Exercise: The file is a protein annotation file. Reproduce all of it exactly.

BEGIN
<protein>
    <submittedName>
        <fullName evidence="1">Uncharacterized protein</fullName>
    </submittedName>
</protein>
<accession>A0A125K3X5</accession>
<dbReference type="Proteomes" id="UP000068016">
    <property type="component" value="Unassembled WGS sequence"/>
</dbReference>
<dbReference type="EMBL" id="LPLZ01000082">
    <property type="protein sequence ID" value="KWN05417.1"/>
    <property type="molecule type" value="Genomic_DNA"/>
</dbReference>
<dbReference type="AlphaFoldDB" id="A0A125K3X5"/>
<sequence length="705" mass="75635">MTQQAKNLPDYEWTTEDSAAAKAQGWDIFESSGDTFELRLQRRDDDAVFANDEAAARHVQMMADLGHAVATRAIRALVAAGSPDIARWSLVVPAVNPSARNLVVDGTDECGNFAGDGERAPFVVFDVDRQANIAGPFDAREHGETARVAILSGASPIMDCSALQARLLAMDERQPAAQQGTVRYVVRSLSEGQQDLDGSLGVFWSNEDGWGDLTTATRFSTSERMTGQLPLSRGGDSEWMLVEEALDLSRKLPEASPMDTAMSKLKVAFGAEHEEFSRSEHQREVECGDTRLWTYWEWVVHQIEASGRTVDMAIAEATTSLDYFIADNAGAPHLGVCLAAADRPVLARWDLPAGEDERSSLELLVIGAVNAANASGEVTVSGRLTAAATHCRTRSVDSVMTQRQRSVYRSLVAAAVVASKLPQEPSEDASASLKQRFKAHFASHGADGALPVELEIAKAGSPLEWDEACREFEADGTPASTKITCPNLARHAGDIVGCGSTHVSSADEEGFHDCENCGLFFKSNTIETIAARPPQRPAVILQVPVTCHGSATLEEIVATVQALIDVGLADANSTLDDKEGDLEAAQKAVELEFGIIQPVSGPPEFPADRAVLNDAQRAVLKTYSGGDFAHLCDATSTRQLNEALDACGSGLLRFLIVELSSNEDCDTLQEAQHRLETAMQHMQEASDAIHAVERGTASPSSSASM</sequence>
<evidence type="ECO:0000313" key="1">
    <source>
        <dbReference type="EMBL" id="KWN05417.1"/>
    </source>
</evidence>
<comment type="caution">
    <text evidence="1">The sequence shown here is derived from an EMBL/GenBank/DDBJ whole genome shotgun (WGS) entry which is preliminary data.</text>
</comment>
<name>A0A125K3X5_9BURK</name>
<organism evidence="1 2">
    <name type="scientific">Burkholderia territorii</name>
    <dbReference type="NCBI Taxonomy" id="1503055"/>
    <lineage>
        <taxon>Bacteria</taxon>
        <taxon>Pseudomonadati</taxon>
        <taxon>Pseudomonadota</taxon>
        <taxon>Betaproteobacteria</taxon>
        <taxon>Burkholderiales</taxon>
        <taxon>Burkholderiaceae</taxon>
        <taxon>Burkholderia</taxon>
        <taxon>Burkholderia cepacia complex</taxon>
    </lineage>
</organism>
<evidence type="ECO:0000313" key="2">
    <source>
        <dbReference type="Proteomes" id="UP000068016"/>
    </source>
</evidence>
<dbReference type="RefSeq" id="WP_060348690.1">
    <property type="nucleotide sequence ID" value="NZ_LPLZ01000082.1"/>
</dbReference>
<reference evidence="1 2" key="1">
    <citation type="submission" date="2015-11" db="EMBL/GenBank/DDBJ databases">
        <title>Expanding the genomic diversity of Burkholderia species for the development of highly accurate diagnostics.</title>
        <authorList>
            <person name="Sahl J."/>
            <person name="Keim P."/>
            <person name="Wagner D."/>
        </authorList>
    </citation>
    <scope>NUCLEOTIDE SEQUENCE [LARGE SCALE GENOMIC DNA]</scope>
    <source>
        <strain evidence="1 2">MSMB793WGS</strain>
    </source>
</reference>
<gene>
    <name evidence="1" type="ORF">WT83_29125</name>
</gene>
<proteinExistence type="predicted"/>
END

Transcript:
<protein>
    <submittedName>
        <fullName evidence="1">Uncharacterized protein</fullName>
    </submittedName>
</protein>
<accession>A0A125K3X5</accession>
<dbReference type="Proteomes" id="UP000068016">
    <property type="component" value="Unassembled WGS sequence"/>
</dbReference>
<dbReference type="EMBL" id="LPLZ01000082">
    <property type="protein sequence ID" value="KWN05417.1"/>
    <property type="molecule type" value="Genomic_DNA"/>
</dbReference>
<dbReference type="AlphaFoldDB" id="A0A125K3X5"/>
<sequence length="705" mass="75635">MTQQAKNLPDYEWTTEDSAAAKAQGWDIFESSGDTFELRLQRRDDDAVFANDEAAARHVQMMADLGHAVATRAIRALVAAGSPDIARWSLVVPAVNPSARNLVVDGTDECGNFAGDGERAPFVVFDVDRQANIAGPFDAREHGETARVAILSGASPIMDCSALQARLLAMDERQPAAQQGTVRYVVRSLSEGQQDLDGSLGVFWSNEDGWGDLTTATRFSTSERMTGQLPLSRGGDSEWMLVEEALDLSRKLPEASPMDTAMSKLKVAFGAEHEEFSRSEHQREVECGDTRLWTYWEWVVHQIEASGRTVDMAIAEATTSLDYFIADNAGAPHLGVCLAAADRPVLARWDLPAGEDERSSLELLVIGAVNAANASGEVTVSGRLTAAATHCRTRSVDSVMTQRQRSVYRSLVAAAVVASKLPQEPSEDASASLKQRFKAHFASHGADGALPVELEIAKAGSPLEWDEACREFEADGTPASTKITCPNLARHAGDIVGCGSTHVSSADEEGFHDCENCGLFFKSNTIETIAARPPQRPAVILQVPVTCHGSATLEEIVATVQALIDVGLADANSTLDDKEGDLEAAQKAVELEFGIIQPVSGPPEFPADRAVLNDAQRAVLKTYSGGDFAHLCDATSTRQLNEALDACGSGLLRFLIVELSSNEDCDTLQEAQHRLETAMQHMQEASDAIHAVERGTASPSSSASM</sequence>
<evidence type="ECO:0000313" key="1">
    <source>
        <dbReference type="EMBL" id="KWN05417.1"/>
    </source>
</evidence>
<comment type="caution">
    <text evidence="1">The sequence shown here is derived from an EMBL/GenBank/DDBJ whole genome shotgun (WGS) entry which is preliminary data.</text>
</comment>
<name>A0A125K3X5_9BURK</name>
<organism evidence="1 2">
    <name type="scientific">Burkholderia territorii</name>
    <dbReference type="NCBI Taxonomy" id="1503055"/>
    <lineage>
        <taxon>Bacteria</taxon>
        <taxon>Pseudomonadati</taxon>
        <taxon>Pseudomonadota</taxon>
        <taxon>Betaproteobacteria</taxon>
        <taxon>Burkholderiales</taxon>
        <taxon>Burkholderiaceae</taxon>
        <taxon>Burkholderia</taxon>
        <taxon>Burkholderia cepacia complex</taxon>
    </lineage>
</organism>
<evidence type="ECO:0000313" key="2">
    <source>
        <dbReference type="Proteomes" id="UP000068016"/>
    </source>
</evidence>
<dbReference type="RefSeq" id="WP_060348690.1">
    <property type="nucleotide sequence ID" value="NZ_LPLZ01000082.1"/>
</dbReference>
<reference evidence="1 2" key="1">
    <citation type="submission" date="2015-11" db="EMBL/GenBank/DDBJ databases">
        <title>Expanding the genomic diversity of Burkholderia species for the development of highly accurate diagnostics.</title>
        <authorList>
            <person name="Sahl J."/>
            <person name="Keim P."/>
            <person name="Wagner D."/>
        </authorList>
    </citation>
    <scope>NUCLEOTIDE SEQUENCE [LARGE SCALE GENOMIC DNA]</scope>
    <source>
        <strain evidence="1 2">MSMB793WGS</strain>
    </source>
</reference>
<gene>
    <name evidence="1" type="ORF">WT83_29125</name>
</gene>
<proteinExistence type="predicted"/>